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Ideology, tradition and social development : a study on critical and hermeneutical theories of planning Yeechong, Wayne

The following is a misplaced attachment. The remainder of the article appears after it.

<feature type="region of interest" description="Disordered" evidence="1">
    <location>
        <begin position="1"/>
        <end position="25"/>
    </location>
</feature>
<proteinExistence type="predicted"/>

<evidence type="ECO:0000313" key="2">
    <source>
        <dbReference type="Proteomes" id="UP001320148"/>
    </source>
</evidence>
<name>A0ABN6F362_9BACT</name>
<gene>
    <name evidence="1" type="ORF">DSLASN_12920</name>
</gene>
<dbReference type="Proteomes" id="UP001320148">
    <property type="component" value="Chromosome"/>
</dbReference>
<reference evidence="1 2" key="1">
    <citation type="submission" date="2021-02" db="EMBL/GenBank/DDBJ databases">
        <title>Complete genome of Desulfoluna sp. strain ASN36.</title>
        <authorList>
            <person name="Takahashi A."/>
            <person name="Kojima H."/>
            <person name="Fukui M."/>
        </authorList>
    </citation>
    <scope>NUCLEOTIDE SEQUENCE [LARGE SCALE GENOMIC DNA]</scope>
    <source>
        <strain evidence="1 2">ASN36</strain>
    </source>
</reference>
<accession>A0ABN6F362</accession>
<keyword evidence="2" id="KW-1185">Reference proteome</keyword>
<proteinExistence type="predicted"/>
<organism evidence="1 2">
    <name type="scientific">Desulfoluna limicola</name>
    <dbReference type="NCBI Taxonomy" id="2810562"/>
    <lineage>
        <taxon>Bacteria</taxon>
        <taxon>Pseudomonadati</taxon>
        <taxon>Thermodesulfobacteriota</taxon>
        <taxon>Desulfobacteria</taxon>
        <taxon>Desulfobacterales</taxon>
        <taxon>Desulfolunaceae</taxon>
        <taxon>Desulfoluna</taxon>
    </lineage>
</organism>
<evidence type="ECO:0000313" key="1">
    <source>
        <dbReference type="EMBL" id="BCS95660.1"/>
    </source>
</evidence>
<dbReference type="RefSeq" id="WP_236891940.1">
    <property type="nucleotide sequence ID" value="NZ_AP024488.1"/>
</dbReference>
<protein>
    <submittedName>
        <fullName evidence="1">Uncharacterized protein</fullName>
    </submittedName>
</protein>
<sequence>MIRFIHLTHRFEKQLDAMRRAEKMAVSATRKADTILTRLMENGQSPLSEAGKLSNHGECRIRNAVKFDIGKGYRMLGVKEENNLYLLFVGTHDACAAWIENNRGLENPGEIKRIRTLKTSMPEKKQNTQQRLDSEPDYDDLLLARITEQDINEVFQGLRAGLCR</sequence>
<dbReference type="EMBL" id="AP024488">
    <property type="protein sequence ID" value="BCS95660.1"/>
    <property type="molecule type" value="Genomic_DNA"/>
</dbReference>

Recent planning literature raises important questions about the objectivity of knowledge and the relationships among theory, experience and practice. Social learning theories of planning, in particular, are concerned with these matters. Two current German schools of philosophy, critical theory and hermeneuties, as developed by Jiirgen Habermas and Hans-GeOrg Gadamer respectively, have examined these matters in great detail. However, it appears that planning theorists have not given these schools the attention they deserve. The present study explores concepts in critical theory and hermeneutics as they relate to the field of planning. It intends to contribute to current discussions in social learning theories. In addition to interpreting ideas of the two schools, the study aims at critically examining these ideas. Hence it includes an analysis of the debate between Habermas and Gadamer as well as that between two commentators. Finally the study discusses how critical theory and hermeneutics might contribute to the field of planning and why some of the concepts in these two schools have to be further developed before they can address planning issues directly. With the help of concepts in critical theory and hermeneutics, this study attempts to situate the planning process in the context of social evolution. It finds that Habermas raises questions pertinent to planning: conflict of interests, spontaneity, nature-human relations and relations among humans. Yet his answers are not always satisfactory. His assumption of suppressed generalizable interests and his use of reconstructive sciences are not entirely convincing. Gadamer stresses the significance of cultural tradition in society and people's self-understanding of their tradition. His argument leads to the following conclusion: a planning process which is not based on the self-understanding of the people directly implicated is bound to destroy social meanings inherent in that society. But Gadamer ignores some of the major problems in contemporary industrial society: conflict and rapid social change. In short, Habermas and Gadamer deal with different issues related to planning. Planning theorists should seriously take into account the ideas of both thinkers. This study proposes a theory of planning that answers Habermas' questions by employing hermeneutical insights.

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